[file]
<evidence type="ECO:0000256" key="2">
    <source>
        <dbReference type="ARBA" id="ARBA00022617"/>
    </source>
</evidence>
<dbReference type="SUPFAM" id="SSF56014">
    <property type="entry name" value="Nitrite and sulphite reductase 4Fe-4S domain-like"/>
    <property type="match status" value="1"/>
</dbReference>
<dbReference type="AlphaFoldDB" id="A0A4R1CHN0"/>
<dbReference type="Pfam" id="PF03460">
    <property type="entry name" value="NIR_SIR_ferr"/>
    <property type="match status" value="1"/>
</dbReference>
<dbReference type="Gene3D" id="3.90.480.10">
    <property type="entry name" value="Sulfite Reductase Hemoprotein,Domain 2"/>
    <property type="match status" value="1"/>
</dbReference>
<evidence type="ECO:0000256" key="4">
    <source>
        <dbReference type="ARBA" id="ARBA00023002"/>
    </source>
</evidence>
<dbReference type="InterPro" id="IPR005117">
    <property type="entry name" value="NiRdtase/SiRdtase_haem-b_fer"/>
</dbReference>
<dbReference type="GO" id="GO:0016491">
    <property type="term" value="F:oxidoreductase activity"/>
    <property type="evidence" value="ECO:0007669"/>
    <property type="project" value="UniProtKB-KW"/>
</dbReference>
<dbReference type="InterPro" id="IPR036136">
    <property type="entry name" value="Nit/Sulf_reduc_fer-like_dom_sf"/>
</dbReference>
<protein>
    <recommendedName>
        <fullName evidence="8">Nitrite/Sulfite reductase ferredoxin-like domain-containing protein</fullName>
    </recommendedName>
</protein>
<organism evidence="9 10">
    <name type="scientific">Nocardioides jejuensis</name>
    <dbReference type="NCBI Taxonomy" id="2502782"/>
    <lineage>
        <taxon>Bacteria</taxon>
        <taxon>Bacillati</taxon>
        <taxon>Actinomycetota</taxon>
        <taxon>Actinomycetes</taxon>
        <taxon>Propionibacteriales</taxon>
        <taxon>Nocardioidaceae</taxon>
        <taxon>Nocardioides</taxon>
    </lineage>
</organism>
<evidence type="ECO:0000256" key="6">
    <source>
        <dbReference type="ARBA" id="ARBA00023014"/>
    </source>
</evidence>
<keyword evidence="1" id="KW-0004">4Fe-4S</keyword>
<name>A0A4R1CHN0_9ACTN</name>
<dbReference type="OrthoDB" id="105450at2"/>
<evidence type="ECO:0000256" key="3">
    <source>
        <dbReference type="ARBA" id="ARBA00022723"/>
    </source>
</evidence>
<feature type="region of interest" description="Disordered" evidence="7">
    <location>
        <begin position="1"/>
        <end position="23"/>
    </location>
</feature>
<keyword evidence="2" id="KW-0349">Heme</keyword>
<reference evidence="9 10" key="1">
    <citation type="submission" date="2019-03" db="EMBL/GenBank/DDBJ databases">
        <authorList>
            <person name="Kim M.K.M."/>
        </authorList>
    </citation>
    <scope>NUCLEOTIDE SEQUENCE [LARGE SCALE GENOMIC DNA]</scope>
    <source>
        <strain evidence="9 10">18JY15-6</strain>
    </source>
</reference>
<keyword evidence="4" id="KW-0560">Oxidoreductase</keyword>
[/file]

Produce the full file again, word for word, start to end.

<evidence type="ECO:0000256" key="2">
    <source>
        <dbReference type="ARBA" id="ARBA00022617"/>
    </source>
</evidence>
<dbReference type="SUPFAM" id="SSF56014">
    <property type="entry name" value="Nitrite and sulphite reductase 4Fe-4S domain-like"/>
    <property type="match status" value="1"/>
</dbReference>
<dbReference type="AlphaFoldDB" id="A0A4R1CHN0"/>
<dbReference type="Pfam" id="PF03460">
    <property type="entry name" value="NIR_SIR_ferr"/>
    <property type="match status" value="1"/>
</dbReference>
<dbReference type="Gene3D" id="3.90.480.10">
    <property type="entry name" value="Sulfite Reductase Hemoprotein,Domain 2"/>
    <property type="match status" value="1"/>
</dbReference>
<evidence type="ECO:0000256" key="4">
    <source>
        <dbReference type="ARBA" id="ARBA00023002"/>
    </source>
</evidence>
<dbReference type="InterPro" id="IPR005117">
    <property type="entry name" value="NiRdtase/SiRdtase_haem-b_fer"/>
</dbReference>
<dbReference type="GO" id="GO:0016491">
    <property type="term" value="F:oxidoreductase activity"/>
    <property type="evidence" value="ECO:0007669"/>
    <property type="project" value="UniProtKB-KW"/>
</dbReference>
<dbReference type="InterPro" id="IPR036136">
    <property type="entry name" value="Nit/Sulf_reduc_fer-like_dom_sf"/>
</dbReference>
<protein>
    <recommendedName>
        <fullName evidence="8">Nitrite/Sulfite reductase ferredoxin-like domain-containing protein</fullName>
    </recommendedName>
</protein>
<organism evidence="9 10">
    <name type="scientific">Nocardioides jejuensis</name>
    <dbReference type="NCBI Taxonomy" id="2502782"/>
    <lineage>
        <taxon>Bacteria</taxon>
        <taxon>Bacillati</taxon>
        <taxon>Actinomycetota</taxon>
        <taxon>Actinomycetes</taxon>
        <taxon>Propionibacteriales</taxon>
        <taxon>Nocardioidaceae</taxon>
        <taxon>Nocardioides</taxon>
    </lineage>
</organism>
<evidence type="ECO:0000256" key="6">
    <source>
        <dbReference type="ARBA" id="ARBA00023014"/>
    </source>
</evidence>
<keyword evidence="1" id="KW-0004">4Fe-4S</keyword>
<name>A0A4R1CHN0_9ACTN</name>
<dbReference type="OrthoDB" id="105450at2"/>
<evidence type="ECO:0000256" key="3">
    <source>
        <dbReference type="ARBA" id="ARBA00022723"/>
    </source>
</evidence>
<feature type="region of interest" description="Disordered" evidence="7">
    <location>
        <begin position="1"/>
        <end position="23"/>
    </location>
</feature>
<keyword evidence="2" id="KW-0349">Heme</keyword>
<reference evidence="9 10" key="1">
    <citation type="submission" date="2019-03" db="EMBL/GenBank/DDBJ databases">
        <authorList>
            <person name="Kim M.K.M."/>
        </authorList>
    </citation>
    <scope>NUCLEOTIDE SEQUENCE [LARGE SCALE GENOMIC DNA]</scope>
    <source>
        <strain evidence="9 10">18JY15-6</strain>
    </source>
</reference>
<keyword evidence="4" id="KW-0560">Oxidoreductase</keyword>